Puppy mills are horrible places. Rescues and other animal welfare professionals and volunteers work hard every day to save the victims of these greed-based operations. Many purebred pets come through shelter doors, left homeless due to chronic illnesses, disabilities and deformities caused by unsanitary conditions and abusive breeding practices of unlicensed individuals.
Back in September, California’s Helen Woodward Animal Center took possession of four such innocents. The German Shepherd pups, all female, ranged in age from 4 to 6 months, were pulled from a deplorable East Los Angeles backyard breeder and transferred to the Center by a rescue partner based in the area.
All pf them arrived with signs of the difficult lives they had already endured. None had been spayed or vaccinated, one was suffering a serious eye-infection, another – potential hip dysplasia. Each was dealing with an extreme GI infection. But what touched Center staff the most, was how little the puppies’ personalities were affected by their illnesses.
“They were so eager to trust us,” stated Helen Woodward Animal Center Adoptions Services Manager Amy Barnes. “Animals don’t feel sorry for themselves and they continually demonstrate their beautiful capacity to forgive and to love with their whole hearts.”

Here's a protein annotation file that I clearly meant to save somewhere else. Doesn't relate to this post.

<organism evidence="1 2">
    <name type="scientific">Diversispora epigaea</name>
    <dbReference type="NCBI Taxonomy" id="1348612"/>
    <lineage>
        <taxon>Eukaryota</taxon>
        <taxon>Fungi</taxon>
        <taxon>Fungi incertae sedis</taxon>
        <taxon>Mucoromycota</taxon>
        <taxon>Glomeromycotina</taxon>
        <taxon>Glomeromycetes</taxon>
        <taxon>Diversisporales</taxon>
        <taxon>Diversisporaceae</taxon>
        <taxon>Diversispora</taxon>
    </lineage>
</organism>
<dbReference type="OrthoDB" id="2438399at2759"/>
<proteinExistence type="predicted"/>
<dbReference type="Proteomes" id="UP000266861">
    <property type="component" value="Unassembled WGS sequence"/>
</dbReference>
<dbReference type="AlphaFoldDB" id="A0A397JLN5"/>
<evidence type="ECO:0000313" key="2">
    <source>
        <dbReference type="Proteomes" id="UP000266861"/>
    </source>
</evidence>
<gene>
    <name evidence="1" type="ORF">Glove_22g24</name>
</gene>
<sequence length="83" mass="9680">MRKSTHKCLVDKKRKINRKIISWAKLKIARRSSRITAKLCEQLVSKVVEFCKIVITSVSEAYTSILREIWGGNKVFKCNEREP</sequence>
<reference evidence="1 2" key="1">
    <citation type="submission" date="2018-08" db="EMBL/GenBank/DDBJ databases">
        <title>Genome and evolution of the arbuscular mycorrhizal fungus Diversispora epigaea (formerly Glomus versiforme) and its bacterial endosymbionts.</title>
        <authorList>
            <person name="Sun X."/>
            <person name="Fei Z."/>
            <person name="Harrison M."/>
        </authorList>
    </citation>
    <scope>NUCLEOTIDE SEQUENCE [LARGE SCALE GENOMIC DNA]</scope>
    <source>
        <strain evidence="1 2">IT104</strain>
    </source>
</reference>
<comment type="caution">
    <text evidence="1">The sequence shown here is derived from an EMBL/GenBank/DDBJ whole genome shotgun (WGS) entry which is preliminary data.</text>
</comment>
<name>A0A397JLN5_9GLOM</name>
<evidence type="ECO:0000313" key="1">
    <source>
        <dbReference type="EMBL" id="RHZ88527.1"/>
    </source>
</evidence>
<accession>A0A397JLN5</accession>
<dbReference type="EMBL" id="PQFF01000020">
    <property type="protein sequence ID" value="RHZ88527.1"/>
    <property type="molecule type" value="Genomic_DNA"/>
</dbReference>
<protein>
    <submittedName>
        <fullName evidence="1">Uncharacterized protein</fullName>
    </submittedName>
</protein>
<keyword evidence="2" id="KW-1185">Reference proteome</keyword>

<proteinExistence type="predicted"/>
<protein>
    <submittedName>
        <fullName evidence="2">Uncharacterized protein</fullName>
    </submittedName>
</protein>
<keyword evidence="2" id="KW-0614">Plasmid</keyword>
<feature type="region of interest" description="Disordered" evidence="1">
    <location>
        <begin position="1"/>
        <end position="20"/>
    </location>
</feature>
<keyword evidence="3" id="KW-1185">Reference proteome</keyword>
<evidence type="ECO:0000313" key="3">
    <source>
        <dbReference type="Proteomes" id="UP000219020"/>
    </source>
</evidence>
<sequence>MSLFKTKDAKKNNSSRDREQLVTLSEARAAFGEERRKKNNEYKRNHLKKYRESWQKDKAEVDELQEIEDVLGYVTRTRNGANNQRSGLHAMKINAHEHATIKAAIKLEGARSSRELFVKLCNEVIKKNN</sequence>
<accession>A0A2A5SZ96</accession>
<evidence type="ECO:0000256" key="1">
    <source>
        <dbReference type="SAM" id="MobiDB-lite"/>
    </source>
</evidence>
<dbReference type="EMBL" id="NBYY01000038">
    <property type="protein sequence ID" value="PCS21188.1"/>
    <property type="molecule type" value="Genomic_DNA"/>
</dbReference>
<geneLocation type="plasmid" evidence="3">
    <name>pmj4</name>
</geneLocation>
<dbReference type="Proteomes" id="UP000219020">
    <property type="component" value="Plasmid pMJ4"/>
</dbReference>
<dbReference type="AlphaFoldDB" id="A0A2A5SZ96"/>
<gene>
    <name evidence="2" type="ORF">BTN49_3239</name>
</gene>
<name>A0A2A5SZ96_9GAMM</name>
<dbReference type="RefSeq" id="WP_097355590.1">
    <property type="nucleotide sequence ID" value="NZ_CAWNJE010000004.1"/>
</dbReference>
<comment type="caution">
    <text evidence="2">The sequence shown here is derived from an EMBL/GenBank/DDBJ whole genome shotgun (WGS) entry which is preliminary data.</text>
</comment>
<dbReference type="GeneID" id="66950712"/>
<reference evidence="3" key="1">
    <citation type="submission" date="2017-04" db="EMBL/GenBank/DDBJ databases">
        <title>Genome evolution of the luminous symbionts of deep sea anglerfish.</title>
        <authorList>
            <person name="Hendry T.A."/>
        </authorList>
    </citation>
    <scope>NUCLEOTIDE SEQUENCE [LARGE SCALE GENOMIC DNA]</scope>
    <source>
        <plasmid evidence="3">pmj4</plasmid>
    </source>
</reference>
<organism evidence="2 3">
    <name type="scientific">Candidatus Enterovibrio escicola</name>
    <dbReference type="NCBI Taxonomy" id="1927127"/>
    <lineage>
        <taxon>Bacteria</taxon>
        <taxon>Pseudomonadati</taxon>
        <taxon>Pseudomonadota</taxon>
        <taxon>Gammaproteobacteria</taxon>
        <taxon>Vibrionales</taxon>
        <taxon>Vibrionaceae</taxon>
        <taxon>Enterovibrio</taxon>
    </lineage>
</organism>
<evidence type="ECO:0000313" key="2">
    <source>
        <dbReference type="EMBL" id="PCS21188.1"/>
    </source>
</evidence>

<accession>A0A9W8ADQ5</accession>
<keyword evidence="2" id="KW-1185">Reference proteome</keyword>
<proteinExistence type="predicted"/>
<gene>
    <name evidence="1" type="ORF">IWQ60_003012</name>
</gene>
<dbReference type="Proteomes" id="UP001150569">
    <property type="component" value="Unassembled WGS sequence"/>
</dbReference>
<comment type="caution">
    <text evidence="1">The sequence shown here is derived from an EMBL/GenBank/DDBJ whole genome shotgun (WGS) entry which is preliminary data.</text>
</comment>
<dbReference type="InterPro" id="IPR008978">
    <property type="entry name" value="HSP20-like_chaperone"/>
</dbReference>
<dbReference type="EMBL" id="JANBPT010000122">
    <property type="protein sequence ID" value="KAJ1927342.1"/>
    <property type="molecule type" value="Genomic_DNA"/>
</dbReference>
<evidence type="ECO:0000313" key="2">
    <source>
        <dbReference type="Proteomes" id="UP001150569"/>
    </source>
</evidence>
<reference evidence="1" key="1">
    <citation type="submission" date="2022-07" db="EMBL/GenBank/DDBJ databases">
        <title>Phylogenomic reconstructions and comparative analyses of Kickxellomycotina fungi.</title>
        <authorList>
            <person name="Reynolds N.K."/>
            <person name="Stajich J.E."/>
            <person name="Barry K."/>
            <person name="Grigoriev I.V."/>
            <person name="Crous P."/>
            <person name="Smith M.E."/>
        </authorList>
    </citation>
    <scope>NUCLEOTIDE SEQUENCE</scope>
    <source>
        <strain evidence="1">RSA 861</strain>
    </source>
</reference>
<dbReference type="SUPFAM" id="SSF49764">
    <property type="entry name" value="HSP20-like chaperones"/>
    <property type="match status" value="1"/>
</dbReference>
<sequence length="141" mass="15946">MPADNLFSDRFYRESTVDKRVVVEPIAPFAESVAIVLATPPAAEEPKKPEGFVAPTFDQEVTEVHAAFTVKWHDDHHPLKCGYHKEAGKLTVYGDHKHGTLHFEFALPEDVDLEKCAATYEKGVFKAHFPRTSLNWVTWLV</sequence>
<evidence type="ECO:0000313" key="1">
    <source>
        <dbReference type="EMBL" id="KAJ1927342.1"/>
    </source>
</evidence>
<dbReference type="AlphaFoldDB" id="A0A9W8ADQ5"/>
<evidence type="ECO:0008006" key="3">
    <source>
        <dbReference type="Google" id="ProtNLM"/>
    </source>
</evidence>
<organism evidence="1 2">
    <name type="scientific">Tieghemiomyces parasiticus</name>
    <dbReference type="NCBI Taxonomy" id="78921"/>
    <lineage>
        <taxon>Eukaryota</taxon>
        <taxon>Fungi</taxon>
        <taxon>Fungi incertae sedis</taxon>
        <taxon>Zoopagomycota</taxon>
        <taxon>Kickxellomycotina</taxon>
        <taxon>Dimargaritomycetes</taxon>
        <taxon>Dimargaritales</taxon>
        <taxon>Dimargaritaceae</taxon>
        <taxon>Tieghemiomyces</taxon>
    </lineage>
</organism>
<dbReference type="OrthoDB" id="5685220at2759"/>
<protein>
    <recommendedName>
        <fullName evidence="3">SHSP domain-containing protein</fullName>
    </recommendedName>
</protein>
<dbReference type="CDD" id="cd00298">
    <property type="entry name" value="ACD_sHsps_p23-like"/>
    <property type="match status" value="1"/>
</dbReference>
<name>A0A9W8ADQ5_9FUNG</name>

Though their health problems were many, by October, three of the four (Romilde, Rosa and Renata) were in good shape and happily went off to their forever homes. For one puppy named Rolanda, however, the damage done may have longer lasting repercussions.
Though her sisters’ treatments had proved successful over the weeks, Rolanda continued to struggle. Over time, the veterinary team felt forced to confirm that the neglect Rolanda endured as a youngster could very well result in health challenges throughout her life.
Rolanda’s current diagnosis includes the coronavirus (the most common symptom is diarrhea) which may or may not go away over time, a Cobalamin deficiency (Vitamin B deficiency) which may require injections for life, and GI/intestine sensitivity which may require medication and a veterinary diet for life.
“We are looking for a compassionate adopter who is willing to demonstrate true love to a dog that did nothing to deserve the struggles she is currently living with,” stated Barnes. “She is a wonderful puppy and we want her to get the happy ending her sisters experienced. Her illnesses may or may not go away but for now, the ideal family should be comfortable providing her daily medication and a special diet. Other than that, she is a loving, happy girl ready to take on the world.”
Rolanda is currently available for adoption. Do you think yours might be the special home this cutie needs? For more information or to adopt her, please contact the Adoptions Department at: 858-756-4117 ext. 1, visit their website, or stop by at 6461 El Apajo Road in Rancho Santa Fe.